"I don’t know myself anymore, and honestly, I don’t know if I want to."
For the next couple of weeks, Gerard and I stuck together, watching each other’s backs, and avoided any trouble. He grew more and more comfortable around me even though his personality stayed as introverted and reclusive as it was when I met him, but I was glad. Even so, I had to know more about him, and what him so withdrawn to the world. I was sure that he wasn’t originally as quiet as he was; within the weeks that he became comfortable with me, I had made him laugh, and I recognized that he had been happy before this. I mean, obviously, I don’t know anyone who would want to go to prison, but it seemed he had more baggage than the thoughts of being in a single place for the rest of his life. So, given that he seemed comfortable enough around me, I had to ask about his past. If he told me something, anything, it would give me a good idea as to why he acted in such a way, only showing who he really used to be for mere seconds.
It was getting colder outside being that it was almost December, so soon, us prisoners would spend our “outside time”, inside in the mess hall or gymnasium for exercise. Gerard and I chose to stay in the mess hall to sit and talk, or to just clear our minds silently, but today, I decided that I would ask about him. Once he opened up, we had only talked about me; only questions about me were asked, and he seemed like one who didn’t want to delve into his own life, so I kept away. Today was different, though; I had told myself that for Gerard’s sake, he would benefit more to tell someone what drained him so much that he could not act like himself. Of course, I could only assume that he used to be an adequately cheery person based on his subtle, infrequent actions, but even if I were wrong, what difference would it make? Justifying to myself that it couldn’t hurt anyone, I asked,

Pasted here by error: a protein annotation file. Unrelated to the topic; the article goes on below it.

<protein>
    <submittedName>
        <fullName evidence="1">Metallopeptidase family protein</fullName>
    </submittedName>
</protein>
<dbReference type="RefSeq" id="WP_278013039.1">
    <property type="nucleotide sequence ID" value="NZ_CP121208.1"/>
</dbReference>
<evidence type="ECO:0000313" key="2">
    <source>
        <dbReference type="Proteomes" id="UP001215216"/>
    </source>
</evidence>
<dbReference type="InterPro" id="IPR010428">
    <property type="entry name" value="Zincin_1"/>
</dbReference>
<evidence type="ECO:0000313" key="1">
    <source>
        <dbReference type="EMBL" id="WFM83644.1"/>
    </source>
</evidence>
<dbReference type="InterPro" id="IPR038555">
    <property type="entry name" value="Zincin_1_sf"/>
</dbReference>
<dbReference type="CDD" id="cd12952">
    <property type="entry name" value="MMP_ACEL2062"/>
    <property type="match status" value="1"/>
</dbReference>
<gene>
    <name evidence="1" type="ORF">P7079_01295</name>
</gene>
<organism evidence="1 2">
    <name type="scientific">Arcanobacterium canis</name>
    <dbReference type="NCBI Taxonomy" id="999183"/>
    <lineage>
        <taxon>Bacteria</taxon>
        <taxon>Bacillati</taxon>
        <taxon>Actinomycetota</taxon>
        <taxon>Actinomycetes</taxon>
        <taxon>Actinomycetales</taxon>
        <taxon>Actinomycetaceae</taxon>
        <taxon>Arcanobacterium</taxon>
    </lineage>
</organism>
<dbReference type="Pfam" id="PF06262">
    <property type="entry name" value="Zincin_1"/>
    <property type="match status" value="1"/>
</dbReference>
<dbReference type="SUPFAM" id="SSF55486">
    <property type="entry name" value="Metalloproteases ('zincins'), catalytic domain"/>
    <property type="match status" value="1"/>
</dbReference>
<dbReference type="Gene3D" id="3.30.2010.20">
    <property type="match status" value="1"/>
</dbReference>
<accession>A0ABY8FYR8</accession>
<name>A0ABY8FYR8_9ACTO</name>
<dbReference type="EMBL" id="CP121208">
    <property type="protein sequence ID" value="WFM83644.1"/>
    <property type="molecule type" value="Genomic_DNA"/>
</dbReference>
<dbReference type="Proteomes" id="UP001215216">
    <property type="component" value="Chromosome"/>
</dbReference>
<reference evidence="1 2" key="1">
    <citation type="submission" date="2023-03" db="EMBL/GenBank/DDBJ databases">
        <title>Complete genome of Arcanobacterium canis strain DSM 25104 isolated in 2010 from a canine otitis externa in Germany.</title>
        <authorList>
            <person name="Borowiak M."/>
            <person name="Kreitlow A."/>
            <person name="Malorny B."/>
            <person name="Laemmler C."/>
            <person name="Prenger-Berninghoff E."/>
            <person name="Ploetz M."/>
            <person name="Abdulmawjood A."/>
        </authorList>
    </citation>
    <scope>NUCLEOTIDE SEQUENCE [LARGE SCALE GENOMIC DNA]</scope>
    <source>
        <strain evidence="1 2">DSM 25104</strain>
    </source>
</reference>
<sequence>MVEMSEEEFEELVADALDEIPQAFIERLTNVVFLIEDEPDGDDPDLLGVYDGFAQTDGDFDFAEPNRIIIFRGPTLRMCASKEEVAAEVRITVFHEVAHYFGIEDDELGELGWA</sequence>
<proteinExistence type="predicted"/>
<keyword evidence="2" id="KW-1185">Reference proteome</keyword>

“Gerard, can I ask you something a little personal?” We had been sitting in silence as we sometimes been for minutes before, sitting across from each other at the table, so he unattached himself from whatever he was thinking and peered up at me. I assumed he knew the basics of what I was going to ask. Slowly, he nodded. I rubbed the back of my neck, wondering if it was a bad idea, to bring up Gerard’s hidden past, but I sighed, and said,
“What are you in here for?” As I expected, he became tense and didn’t answer. I shrugged to myself and wondered if I should have waited for him to become more relaxed around me. But not willing to give up, I asked, “Would it help if I told you what I did? I mean, I regret what I did a lot, but you can’t change the past. However, you can change your future, and you can fix yourself for doing wrong. The sooner you wrap your head around your crime, I think the sooner you become more accepting of yourself and your actions prior.” Gerard seemed to understand and nodded to that I could tell my story. In all honesty, it was still a hard tale to tell, and I have always felt guilty, but I told it anyway.